The Washington Redskins had success on the ground against the San Diego Chargers this past Sunday. Washington put up a total of 209 rushing yards, with Alfred Morris carrying the bulk of that load. We saw plenty of focus on the triple option and how that opened things up for the Redskins, but Kyle Shanahan had more than just the option up his sleeve. We saw a variety of different run-heavy personnel groups and formations that were used to keep the Chargers off balance. Deep in the red zone, we saw “Trey” and “Goal Line” personnel groups come on the field.
On all three of fullback Darrel Young’s touchdowns, Washington elected to use its goal-line personnel (also known as 23 personnel; two backs, three tight ends).
This group includes zero wide receivers. The Redskins call for the two backs in Young and Morris along with all three tight ends. On these plays, they actually reported back up tackle Tom Compton as eligible, lining him up outside of left tackle Trent Williams. These plays were statements by Kyle Shanahan that told San Diego that he felt his team could beat them up front.
But Washington wasn’t limited to run-heavy looks outside of goal-line situations. The Redskins went to their Trey personnel group (13 personnel; one back, three tight ends) early and often in this game. On Morris‘s touchdown run, we saw all three of Washington’s tight ends on the field.
Here you can see Jordan Reed lined up outside Trent Williams, with fellow tight ends Logan Paulsen and Niles Paul outside right tackle Tyler Polumbus. Washington runs the ball behind the heavier side of the line, and behind the better two blocking tight ends.
Morris follows his blockers as they create a running lane for him to cut back into. Morris runs past the line of scrimmage untouched, and despite late efforts from the defense, he fights his way into the end zone for the Redskins’ opening touchdown.
But to keep the Chargers from cheating to the heavy side of the line, Washington used the same personnel group to run counter plays.
This time, Reed motions back to the fullback position. Morris will begin his run to the heavy side of the line behind tight ends Paulsen and Paul, but will quickly cut back inside across the line behind Reed.
San Diego overcommits to the stronger side of the line, and leave a big lane for Morris to run into. Morris finds the lane easily and bursts through it to pick up 10 yards.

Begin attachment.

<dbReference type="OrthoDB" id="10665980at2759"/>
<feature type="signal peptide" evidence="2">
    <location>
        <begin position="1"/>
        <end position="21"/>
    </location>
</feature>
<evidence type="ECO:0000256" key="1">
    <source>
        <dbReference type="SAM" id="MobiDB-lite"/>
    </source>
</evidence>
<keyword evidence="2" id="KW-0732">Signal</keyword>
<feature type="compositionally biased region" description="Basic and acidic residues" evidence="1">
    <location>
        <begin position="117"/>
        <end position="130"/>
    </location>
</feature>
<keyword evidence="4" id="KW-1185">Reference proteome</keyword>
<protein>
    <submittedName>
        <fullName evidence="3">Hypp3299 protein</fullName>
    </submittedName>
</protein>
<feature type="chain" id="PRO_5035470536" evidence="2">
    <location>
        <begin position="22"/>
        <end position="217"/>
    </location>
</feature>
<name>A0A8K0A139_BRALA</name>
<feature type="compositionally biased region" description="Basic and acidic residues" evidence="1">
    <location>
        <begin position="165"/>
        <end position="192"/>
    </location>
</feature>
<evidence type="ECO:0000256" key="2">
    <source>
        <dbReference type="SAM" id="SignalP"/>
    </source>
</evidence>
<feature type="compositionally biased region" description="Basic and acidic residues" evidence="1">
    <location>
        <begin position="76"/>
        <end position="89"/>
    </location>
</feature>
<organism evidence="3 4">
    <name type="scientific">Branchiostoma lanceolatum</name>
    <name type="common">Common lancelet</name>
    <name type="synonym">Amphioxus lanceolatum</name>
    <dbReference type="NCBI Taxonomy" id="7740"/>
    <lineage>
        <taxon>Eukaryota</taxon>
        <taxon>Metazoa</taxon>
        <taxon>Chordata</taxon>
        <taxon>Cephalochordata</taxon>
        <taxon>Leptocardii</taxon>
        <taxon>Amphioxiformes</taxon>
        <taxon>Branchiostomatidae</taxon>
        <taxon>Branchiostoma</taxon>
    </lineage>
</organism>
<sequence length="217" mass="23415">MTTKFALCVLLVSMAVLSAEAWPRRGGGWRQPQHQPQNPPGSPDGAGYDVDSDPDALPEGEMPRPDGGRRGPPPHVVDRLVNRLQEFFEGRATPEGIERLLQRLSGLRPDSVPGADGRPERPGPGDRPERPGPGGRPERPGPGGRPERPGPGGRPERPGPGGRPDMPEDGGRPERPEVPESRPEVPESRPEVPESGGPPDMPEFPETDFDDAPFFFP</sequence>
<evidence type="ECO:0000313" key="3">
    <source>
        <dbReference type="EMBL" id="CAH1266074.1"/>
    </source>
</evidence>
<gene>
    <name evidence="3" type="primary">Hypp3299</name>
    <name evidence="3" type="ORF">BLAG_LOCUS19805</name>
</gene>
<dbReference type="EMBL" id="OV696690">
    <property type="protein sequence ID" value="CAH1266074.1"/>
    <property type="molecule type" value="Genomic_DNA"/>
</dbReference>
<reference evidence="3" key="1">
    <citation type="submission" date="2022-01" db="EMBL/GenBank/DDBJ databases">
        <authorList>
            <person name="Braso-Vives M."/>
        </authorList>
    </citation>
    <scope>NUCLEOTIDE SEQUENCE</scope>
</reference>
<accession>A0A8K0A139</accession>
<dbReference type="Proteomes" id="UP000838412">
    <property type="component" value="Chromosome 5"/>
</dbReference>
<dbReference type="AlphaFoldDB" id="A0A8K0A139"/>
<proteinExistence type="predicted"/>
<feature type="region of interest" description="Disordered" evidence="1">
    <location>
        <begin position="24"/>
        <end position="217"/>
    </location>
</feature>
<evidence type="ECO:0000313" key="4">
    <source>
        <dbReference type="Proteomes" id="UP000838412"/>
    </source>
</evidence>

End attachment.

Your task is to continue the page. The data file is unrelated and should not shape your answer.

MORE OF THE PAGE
So now, the Chargers had seen Washington run the ball behind both the strong and weak sides of the line in run-heavy looks. This is where the fun began for Kyle Shanahan. Shanahan sent out the same personnel group into the huddle and even lined them up initially in a similar run look. Everything from the personnel in the huddle to the initial formation looked like a run play to the Chargers defense.
But then before the snap, running back Roy Helu Jr. and tight end Niles Paul motion out wide to receiver positions.
Suddenly, after looking like Washington would definitely be running the ball, they no longer have a running back in the backfield and have five receiving threats for the defense to cover. The defense is forced to make quick decisions; do they need to check out of a blitz, should they play man or zone, should they use a linebacker or defensive back to cover the two men in motion? All of these decisions have to be made in seconds as the ball is snapped quickly once the two players in motion are set.
In the end, Robert Griffin III overthrew Reed up the seam, but the play was there to be made. It wasn’t just limited to the Trey group either. Washington used similar concepts out of their Tiger group (12 personnel; one back, two tight ends).
Once again we see the Redskins spread out and the Chargers having to make quick, split-second decisions. This was a crucial third and six, which Griffin found Paulsen on an out route against man coverage.
It speaks to the versatility of the players the Redskins have on offense. Tight ends Reed and Paul can both split outside or in the slot comfortably. Paulsen has solid hands and can move around in the backfield. Helu’s shiftiness is a threat all over the field, so splitting him outside as a receiver on some plays is always a viable option. The ability to go from a run-heavy look to a spread look in a matter of seconds can be a huge weapon for Kyle Shanahan and his Redskins offense. It’s just one more thing for defenses to have to think about and prepare for.
Mark Bullock is The Insider’s Outsider, sharing his impressions of the Redskins’ play without the benefit of access to the team.
● The Redskins practiced this morning at 10:30. Kyle Shanahan and Jim Haslett are scheduled to speak to reporters afterward.
● Mark Maske on the goal-line stand.
● Gene Wang’s fantasy watch: What to make of Nick Foles?
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